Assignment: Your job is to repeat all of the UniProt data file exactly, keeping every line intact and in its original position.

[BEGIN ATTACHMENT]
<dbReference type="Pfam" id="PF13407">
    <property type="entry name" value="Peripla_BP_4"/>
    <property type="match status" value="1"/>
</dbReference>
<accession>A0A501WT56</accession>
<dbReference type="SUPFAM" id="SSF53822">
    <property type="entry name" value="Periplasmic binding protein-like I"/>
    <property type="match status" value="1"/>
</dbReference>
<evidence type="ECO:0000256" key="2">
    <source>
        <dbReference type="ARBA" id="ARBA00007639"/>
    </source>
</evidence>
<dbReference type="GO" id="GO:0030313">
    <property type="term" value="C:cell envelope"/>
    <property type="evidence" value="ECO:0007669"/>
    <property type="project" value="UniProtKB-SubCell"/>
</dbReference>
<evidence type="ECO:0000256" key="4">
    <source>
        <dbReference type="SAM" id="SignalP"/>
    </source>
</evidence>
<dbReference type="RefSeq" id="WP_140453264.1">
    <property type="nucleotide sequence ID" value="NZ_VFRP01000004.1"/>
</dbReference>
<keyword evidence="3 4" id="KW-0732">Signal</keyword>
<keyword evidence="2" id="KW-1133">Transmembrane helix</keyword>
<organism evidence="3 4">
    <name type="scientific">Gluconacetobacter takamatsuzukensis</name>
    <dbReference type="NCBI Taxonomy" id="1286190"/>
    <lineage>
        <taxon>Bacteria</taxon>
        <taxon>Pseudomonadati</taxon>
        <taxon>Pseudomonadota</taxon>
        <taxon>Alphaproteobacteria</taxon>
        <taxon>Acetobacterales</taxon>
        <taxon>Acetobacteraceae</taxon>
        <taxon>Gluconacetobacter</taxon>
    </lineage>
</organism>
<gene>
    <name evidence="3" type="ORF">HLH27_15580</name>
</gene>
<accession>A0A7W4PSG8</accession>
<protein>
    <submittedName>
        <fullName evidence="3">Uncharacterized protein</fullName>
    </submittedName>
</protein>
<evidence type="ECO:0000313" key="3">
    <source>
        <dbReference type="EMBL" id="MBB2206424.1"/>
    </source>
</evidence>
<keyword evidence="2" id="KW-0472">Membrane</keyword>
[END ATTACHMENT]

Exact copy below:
<dbReference type="Pfam" id="PF13407">
    <property type="entry name" value="Peripla_BP_4"/>
    <property type="match status" value="1"/>
</dbReference>
<accession>A0A501WT56</accession>
<dbReference type="SUPFAM" id="SSF53822">
    <property type="entry name" value="Periplasmic binding protein-like I"/>
    <property type="match status" value="1"/>
</dbReference>
<evidence type="ECO:0000256" key="2">
    <source>
        <dbReference type="ARBA" id="ARBA00007639"/>
    </source>
</evidence>
<dbReference type="GO" id="GO:0030313">
    <property type="term" value="C:cell envelope"/>
    <property type="evidence" value="ECO:0007669"/>
    <property type="project" value="UniProtKB-SubCell"/>
</dbReference>
<evidence type="ECO:0000256" key="4">
    <source>
        <dbReference type="SAM" id="SignalP"/>
    </source>
</evidence>
<dbReference type="RefSeq" id="WP_140453264.1">
    <property type="nucleotide sequence ID" value="NZ_VFRP01000004.1"/>
</dbReference>
<keyword evidence="3 4" id="KW-0732">Signal</keyword>
<keyword evidence="2" id="KW-1133">Transmembrane helix</keyword>
<organism evidence="3 4">
    <name type="scientific">Gluconacetobacter takamatsuzukensis</name>
    <dbReference type="NCBI Taxonomy" id="1286190"/>
    <lineage>
        <taxon>Bacteria</taxon>
        <taxon>Pseudomonadati</taxon>
        <taxon>Pseudomonadota</taxon>
        <taxon>Alphaproteobacteria</taxon>
        <taxon>Acetobacterales</taxon>
        <taxon>Acetobacteraceae</taxon>
        <taxon>Gluconacetobacter</taxon>
    </lineage>
</organism>
<gene>
    <name evidence="3" type="ORF">HLH27_15580</name>
</gene>
<accession>A0A7W4PSG8</accession>
<protein>
    <submittedName>
        <fullName evidence="3">Uncharacterized protein</fullName>
    </submittedName>
</protein>
<evidence type="ECO:0000313" key="3">
    <source>
        <dbReference type="EMBL" id="MBB2206424.1"/>
    </source>
</evidence>
<keyword evidence="2" id="KW-0472">Membrane</keyword>